The Nasdaq composite index rose 50.65 to 4,064.01, and the Standard & Poor's 500 index rose 3.18 to 1,479.13.
The Dow Jones industrial average climbed 62.58 to close at 10,497.74, led by Microsoft, which rose $5.75 to $80.69.
"Today, it's all about Microsoft," said Todd Clark, head of listed trading at WR Hambrecht. "The judge's recent decision leads investors to think that the case will be resolved quickly...and things are more certain than they have been in the past."
Microsoft volume exceeded 80 million shares, twice the stock's average daily volume, which made it the most active stock on the Nasdaq.
The absence of negative earnings warnings also was kind to the technology sector today. "We haven't had a tech bellwether pre-announce, which has helped us," said Bryan Piskorowski, a market strategist at Prudential.
Yet, some say the markets are moving cautiously as the Federal Reserve prepares to meet on interest rate policy next week. "Technology in general is still tentative," said Tony Cecin, head of trading at US Bancorp Piper Jaffray.
"About 1 billion shares of volume on the NYSE and 1.5 billion on the Nasdaq isn't going to blow anyone's socks off," he said. "Everyone is still placing their bets on what happens next Thursday. There's optimism, but it's measured, it's not crazy like it was a few months ago."
At the end of regular trading, Intel closed up 69 cents at $139. The company announced yesterday after the markets closed that it would take a charge to account for a product recall.
The CNET tech index rose 17.15 to close at 2,948.50. Losers edged out winners, with 54 of the 97 stocks in the index falling, 40 rising and three remaining unchanged.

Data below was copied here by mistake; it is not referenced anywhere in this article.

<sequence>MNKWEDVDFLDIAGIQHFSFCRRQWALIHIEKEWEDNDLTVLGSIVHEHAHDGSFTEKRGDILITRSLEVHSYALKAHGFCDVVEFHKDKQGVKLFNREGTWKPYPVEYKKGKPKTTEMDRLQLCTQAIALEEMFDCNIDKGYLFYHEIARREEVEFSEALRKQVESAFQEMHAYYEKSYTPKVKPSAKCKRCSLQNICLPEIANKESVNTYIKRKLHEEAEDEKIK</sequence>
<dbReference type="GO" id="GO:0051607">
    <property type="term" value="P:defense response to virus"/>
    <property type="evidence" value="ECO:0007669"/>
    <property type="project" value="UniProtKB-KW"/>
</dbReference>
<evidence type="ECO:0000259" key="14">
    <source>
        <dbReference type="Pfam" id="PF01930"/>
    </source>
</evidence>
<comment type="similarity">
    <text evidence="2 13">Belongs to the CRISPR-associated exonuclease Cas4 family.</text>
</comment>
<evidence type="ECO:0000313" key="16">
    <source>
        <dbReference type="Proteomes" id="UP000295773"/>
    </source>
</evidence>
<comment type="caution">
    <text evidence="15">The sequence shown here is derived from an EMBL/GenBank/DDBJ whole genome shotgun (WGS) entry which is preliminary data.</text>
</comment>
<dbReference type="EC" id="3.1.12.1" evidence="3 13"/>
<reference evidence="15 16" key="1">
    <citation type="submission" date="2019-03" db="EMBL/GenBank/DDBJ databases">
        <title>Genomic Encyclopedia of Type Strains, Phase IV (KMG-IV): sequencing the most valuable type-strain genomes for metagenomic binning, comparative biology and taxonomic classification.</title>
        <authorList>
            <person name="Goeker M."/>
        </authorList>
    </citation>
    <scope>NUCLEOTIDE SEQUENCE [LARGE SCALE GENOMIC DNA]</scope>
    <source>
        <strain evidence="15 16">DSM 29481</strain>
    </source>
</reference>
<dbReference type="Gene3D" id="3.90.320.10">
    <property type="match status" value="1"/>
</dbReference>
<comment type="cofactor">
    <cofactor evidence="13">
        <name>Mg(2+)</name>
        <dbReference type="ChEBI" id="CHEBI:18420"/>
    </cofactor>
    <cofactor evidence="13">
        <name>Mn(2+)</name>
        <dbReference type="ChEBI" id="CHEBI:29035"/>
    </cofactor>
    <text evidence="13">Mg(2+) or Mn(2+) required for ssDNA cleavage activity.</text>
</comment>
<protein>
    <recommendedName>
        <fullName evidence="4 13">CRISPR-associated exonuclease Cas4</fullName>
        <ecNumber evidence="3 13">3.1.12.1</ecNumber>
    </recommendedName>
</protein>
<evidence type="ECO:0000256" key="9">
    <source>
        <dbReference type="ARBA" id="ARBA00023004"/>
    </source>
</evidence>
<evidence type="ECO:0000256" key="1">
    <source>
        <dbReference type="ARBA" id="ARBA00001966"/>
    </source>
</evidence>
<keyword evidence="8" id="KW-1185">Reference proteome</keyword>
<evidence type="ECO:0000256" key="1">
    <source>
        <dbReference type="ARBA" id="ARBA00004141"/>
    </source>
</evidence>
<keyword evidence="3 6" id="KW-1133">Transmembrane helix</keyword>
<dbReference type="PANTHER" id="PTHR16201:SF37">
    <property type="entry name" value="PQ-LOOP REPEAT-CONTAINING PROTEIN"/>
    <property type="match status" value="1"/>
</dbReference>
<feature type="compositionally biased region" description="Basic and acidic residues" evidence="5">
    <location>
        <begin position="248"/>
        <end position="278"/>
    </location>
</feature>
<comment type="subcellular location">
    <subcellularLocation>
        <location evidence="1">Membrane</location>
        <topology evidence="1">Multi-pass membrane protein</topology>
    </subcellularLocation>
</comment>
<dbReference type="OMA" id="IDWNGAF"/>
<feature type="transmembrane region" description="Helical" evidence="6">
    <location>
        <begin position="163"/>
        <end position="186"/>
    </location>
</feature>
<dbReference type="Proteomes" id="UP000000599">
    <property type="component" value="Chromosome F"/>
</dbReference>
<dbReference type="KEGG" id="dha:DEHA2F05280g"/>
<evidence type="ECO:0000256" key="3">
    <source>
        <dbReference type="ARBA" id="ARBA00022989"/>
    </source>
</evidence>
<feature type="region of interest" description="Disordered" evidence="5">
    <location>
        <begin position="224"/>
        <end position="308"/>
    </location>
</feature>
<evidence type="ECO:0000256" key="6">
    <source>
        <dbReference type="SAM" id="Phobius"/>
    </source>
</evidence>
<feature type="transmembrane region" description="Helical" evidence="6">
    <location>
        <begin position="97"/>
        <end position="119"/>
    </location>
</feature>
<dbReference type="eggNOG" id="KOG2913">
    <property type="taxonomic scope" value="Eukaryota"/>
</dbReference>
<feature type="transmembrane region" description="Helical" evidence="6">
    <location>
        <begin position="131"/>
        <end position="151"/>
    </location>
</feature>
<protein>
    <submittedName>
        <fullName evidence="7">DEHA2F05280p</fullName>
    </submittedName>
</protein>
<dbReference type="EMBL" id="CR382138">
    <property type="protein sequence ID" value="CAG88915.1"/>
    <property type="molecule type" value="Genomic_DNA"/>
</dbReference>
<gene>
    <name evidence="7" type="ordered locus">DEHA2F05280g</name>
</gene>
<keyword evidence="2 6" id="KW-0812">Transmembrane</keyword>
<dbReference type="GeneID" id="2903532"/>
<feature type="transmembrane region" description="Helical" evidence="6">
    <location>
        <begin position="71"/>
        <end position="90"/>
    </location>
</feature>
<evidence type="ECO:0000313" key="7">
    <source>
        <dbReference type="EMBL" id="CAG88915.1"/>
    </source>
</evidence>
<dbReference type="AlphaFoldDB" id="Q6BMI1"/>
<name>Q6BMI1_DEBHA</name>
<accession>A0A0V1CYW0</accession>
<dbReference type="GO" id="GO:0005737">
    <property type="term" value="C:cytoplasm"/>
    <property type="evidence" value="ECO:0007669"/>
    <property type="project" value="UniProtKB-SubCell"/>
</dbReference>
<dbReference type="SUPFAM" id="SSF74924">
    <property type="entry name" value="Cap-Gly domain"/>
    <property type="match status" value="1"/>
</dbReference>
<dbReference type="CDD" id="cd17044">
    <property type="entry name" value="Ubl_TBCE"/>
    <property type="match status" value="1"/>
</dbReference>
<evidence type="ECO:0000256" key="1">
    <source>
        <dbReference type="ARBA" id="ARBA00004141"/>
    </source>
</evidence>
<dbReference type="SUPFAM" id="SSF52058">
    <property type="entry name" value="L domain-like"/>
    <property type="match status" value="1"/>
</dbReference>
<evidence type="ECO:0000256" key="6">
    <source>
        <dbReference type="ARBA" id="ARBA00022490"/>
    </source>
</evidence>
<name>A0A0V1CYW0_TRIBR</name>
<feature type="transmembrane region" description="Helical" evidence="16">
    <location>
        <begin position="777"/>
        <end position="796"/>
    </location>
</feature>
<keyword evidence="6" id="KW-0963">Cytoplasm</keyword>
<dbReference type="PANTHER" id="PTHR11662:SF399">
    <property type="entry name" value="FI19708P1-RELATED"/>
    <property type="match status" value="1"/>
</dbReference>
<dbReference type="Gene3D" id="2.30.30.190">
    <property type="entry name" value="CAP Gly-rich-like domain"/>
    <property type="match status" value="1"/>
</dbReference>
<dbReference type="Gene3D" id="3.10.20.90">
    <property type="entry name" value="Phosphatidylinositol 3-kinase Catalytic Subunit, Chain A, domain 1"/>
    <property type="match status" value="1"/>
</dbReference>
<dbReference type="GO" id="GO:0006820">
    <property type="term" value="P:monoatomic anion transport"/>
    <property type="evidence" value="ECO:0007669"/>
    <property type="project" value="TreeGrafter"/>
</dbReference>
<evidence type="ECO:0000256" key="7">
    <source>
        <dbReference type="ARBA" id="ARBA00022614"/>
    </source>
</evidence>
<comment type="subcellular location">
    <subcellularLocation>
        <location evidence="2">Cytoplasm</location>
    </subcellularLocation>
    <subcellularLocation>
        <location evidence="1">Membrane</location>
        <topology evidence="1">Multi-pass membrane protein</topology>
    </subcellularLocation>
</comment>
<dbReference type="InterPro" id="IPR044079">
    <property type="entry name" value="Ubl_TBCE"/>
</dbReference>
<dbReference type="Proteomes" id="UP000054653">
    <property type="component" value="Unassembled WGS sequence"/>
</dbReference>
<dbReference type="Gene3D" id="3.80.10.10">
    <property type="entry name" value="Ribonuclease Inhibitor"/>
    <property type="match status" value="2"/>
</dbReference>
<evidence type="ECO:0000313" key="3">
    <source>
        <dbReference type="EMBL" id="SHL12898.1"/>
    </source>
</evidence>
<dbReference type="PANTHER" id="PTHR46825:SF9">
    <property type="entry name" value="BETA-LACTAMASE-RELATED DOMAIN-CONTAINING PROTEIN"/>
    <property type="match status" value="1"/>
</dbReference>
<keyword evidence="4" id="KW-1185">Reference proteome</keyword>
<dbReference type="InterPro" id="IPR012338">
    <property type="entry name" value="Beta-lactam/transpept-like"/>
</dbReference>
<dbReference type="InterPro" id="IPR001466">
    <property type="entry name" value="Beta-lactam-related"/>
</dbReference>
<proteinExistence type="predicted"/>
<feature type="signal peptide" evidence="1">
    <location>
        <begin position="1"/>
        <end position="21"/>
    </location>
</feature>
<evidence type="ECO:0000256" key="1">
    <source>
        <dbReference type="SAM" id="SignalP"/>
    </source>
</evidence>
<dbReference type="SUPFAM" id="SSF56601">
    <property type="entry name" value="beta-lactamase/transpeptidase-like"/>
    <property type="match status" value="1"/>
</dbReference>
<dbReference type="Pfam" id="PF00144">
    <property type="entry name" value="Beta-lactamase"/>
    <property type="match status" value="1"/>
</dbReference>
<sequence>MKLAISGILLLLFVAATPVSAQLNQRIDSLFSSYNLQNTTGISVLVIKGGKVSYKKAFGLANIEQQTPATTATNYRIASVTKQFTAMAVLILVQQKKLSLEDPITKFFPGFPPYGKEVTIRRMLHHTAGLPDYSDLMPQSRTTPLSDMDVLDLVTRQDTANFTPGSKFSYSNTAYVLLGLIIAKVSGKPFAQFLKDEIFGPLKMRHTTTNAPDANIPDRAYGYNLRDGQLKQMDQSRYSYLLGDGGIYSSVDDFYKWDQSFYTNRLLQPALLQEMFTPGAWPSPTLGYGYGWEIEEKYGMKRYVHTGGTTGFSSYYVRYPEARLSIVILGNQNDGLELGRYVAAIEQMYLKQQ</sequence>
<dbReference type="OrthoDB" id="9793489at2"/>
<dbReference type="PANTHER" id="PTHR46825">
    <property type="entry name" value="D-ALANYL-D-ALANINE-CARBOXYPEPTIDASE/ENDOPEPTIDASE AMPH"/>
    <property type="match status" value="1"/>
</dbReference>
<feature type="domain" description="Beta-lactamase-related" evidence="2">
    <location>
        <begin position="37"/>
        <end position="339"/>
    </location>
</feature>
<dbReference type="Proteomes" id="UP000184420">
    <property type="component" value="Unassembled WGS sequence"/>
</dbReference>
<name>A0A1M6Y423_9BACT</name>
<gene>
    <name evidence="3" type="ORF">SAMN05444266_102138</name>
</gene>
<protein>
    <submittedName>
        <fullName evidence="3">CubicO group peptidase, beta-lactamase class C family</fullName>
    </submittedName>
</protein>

Of the 18 sectors tracked, PC software companies posted the sharpest gains, rising nearly 5 percent. Computer storage makers were the day's largest losers, falling 2 percent.
The $200 million initial offering of Handspring, a maker of personal data devices, recorded significant gains on the Nasdaq. The shares jumped $6.94, or about 35 percent, to $26.94. Volume topped 12 million shares.
Among members of the CNET Tech Index, Broadcom posted respectable gains. Shares in the company rose $4.59 to $171.38 the day after it was added to the S&P 500 index. Banc of America also reiterated its "strong buy" rating on the chipmaker.
Shares of Oracle also had an active day. The stock closed up 16 cents at $86.19 but fell as low as $80.31. The tech giant released earnings yesterday after the bell that fell short of expectations in some of its businesses.
The Philadelphia semiconductor index crawled up 4.56 to 1,269.30, led by chipmaker Advanced Micro Devices, which rose $3.31 to close at $94.56.
Shares of Akamai Technologies jumped $21.38, or almost 23 percent, to $115.38 after a Chase H&Q analyst initiated coverage with a "buy" rating and a $175 to $180 price target.
The initial offering of China Unicom--a wing of China's second-largest telephone company, China United Telecommunications--rose, $2.20, or almost 11 percent, to $22.19 in its first day of trading.
Venture capital firms raised more than $12.4 billion in the first quarter of this year, an 85 percent increase over the same period in 1999, according to a recent study by the National Venture Capital Association.